Advent 2015 – Devotion Ten 12/8/15

December 7. To some people, especially those who were alive in 1941, December 7 means Pearl Harbor Day. It is the date that the Japanese attacked the US naval base at Pearl Harbor in Hawaii. Two thousand four hundred and three Americans were killed in the surprise attack and 1,178 others were wounded. There was devastating damage done to the US Pacific fleet. In response, the US entered World War 2.

In the aftermath of World War 2, the people of Japan made great strides toward becoming a more peaceful culture. There are many memorials to peace in Japan. At the Fuji Sanctuary near Mt. Fuji, there is an annual gathering of people of many faiths from around the world who come to pray for peace. This is just one example of a Japanese initiative for peace in the world.

Each year on a Sunday close to Dec. 7 at LUCC we use a peace reading from Japan. This is a small way to recognize that while Japan did attack the US, there are significant efforts at pursing peace taking place in Japan. No country or culture is all good or all bad. In an effort to be peacemakers, we affirm those who are working for peace around the world.

I know there are people in other countries who think the US is all about violence and war. Given the many years the US has been at war, the mass shootings that take place here, and the fact that there are more guns than people in the US, it’s understandable how this impression has emerged. This is a very sad stereotype of the US particularly because it contains a measure of truth. I hope that people around the world realize that there are many in the US who are working for peace.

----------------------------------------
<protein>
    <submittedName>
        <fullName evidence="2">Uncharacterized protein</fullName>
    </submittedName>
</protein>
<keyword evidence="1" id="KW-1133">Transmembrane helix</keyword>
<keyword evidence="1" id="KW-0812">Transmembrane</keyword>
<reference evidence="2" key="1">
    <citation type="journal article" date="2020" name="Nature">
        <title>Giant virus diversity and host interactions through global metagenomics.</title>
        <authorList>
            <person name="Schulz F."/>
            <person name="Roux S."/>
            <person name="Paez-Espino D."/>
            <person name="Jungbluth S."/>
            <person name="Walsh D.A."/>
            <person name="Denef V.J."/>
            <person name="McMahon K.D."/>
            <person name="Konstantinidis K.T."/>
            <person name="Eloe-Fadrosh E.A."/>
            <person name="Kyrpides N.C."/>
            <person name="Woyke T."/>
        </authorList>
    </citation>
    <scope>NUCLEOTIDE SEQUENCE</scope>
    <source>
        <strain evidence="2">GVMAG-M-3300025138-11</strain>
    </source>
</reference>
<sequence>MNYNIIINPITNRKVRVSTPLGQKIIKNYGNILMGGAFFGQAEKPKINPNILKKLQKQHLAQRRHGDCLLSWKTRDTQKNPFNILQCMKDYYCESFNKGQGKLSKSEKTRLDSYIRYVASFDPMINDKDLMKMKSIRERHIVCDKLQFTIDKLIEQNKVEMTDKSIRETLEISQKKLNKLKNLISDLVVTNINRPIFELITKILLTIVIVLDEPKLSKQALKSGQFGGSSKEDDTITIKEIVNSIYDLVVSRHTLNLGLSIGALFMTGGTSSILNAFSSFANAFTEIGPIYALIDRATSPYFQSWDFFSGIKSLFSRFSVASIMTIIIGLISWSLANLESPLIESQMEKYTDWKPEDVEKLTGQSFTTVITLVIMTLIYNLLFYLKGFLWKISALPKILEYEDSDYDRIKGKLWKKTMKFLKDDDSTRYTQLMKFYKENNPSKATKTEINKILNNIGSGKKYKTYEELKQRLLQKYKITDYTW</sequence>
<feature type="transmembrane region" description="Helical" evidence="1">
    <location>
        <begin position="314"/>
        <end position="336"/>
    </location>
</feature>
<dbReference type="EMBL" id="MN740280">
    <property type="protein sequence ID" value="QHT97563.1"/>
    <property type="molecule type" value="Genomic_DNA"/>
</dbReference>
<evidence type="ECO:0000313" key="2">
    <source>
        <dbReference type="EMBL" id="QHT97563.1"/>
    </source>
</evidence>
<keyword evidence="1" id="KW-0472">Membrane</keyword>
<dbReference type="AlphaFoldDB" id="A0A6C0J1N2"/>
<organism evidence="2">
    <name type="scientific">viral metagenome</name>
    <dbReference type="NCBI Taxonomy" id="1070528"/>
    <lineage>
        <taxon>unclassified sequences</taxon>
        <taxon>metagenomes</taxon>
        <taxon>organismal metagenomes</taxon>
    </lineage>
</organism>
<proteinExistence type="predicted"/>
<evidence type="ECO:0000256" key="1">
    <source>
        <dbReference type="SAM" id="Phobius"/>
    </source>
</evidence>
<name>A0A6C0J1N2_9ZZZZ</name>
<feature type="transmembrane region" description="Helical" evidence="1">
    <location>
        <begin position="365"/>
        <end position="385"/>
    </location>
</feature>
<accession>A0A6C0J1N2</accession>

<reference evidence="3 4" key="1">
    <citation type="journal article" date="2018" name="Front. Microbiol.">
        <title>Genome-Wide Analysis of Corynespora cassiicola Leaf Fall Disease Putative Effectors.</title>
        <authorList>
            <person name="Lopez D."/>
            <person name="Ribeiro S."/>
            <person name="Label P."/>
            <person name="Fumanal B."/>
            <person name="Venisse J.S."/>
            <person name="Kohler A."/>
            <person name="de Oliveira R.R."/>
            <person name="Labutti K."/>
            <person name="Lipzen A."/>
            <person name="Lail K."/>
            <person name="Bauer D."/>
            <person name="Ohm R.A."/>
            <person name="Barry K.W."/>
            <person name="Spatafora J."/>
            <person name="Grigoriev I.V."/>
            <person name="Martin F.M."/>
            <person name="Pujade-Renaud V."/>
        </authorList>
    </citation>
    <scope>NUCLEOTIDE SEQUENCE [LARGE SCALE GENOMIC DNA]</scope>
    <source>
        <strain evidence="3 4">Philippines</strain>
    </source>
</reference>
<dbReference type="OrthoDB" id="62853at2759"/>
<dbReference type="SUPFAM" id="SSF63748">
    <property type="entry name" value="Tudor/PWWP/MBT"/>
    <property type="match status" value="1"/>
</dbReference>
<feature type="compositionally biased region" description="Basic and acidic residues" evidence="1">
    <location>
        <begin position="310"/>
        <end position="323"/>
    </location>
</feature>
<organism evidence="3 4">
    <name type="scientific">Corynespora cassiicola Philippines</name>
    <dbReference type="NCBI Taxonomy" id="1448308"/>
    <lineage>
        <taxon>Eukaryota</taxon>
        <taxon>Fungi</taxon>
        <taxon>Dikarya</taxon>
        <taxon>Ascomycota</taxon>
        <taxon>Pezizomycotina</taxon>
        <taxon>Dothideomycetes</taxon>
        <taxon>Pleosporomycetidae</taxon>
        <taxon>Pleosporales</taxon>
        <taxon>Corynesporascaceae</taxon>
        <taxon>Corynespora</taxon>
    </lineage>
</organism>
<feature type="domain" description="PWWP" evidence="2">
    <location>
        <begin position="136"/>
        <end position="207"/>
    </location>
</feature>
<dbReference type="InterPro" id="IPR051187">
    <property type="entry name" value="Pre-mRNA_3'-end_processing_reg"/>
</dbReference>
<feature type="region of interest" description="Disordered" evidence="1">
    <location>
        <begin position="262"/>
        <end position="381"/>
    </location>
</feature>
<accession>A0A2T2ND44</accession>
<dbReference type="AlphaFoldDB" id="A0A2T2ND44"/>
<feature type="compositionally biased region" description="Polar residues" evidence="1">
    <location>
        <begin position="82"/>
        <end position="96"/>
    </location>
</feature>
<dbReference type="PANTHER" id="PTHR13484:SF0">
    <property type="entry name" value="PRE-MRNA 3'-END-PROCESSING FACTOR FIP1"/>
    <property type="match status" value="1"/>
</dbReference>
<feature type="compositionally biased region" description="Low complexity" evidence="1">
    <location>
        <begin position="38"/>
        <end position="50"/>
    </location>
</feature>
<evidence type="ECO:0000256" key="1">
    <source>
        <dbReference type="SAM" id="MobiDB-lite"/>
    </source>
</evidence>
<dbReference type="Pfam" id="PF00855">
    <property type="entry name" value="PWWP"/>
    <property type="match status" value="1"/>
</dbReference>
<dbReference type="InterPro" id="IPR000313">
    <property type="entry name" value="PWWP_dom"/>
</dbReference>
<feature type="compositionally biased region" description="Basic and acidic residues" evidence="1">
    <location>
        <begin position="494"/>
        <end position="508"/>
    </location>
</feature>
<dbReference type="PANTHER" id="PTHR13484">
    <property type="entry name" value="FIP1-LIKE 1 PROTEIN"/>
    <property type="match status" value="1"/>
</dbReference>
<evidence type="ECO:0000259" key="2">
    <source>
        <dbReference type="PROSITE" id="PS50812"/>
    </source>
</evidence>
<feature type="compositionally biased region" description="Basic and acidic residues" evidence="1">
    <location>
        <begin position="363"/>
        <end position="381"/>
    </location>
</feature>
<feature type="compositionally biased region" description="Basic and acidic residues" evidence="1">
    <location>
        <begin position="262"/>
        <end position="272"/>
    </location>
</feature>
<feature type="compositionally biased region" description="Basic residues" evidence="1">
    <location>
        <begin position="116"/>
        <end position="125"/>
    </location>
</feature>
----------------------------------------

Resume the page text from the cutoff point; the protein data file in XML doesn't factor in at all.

This year at LUCC on Sunday Dec. 6, we read the Mt. Fuji Declaration that was affirmed at the Mt. Fuji Symphony of Peace Prayers Ceremony this past May. The text follows:

As individuals responsible for the future of life on Earth, we hereby declare…

We affirm the divine spark in the heart and mind of every human being and intend to live by its light in every sphere of our existence.

We commit ourselves to fulfilling our shared mission of creating lasting peace on Earth through our ways of living and acting.

We intend to live and act so as to enhance the quality of life and the well-being of all forms of life on the planet, recognizing that all living things in all their diversity are interconnected and are one.

We will continually strive to free the human spirit for deep creativity, and to nurture the transformation necessary to forge a new paradigm in all spheres of human activity, including economics, science, medicine, politics, business, education, religion, the arts, communications and the media.

We shall make it our mission to design, communicate and implement a more spiritual and harmonious civilization—a civilization that enables humankind to realize its inherent potential and advance to the next stage of its material, spiritual, and cultural evolution.

This is a wonderful comprehensive statement for peace. I wonder how we could increase the peace in the US and the world if we chose to begin each day by reciting this pledge to peaceful living?

Think of a time when you felt attacked in some way. How can the experience help you to learn to be more peaceful?

Prayer: Our faith teaches us that all people are created in the Divine image. Thus we know that all people have the capacity to be peaceful. We know that in all cultures and nations and places there are people who are seeking peace. May we endeavor to cultivate peace in ourselves and to encourage peace in others. Amen.

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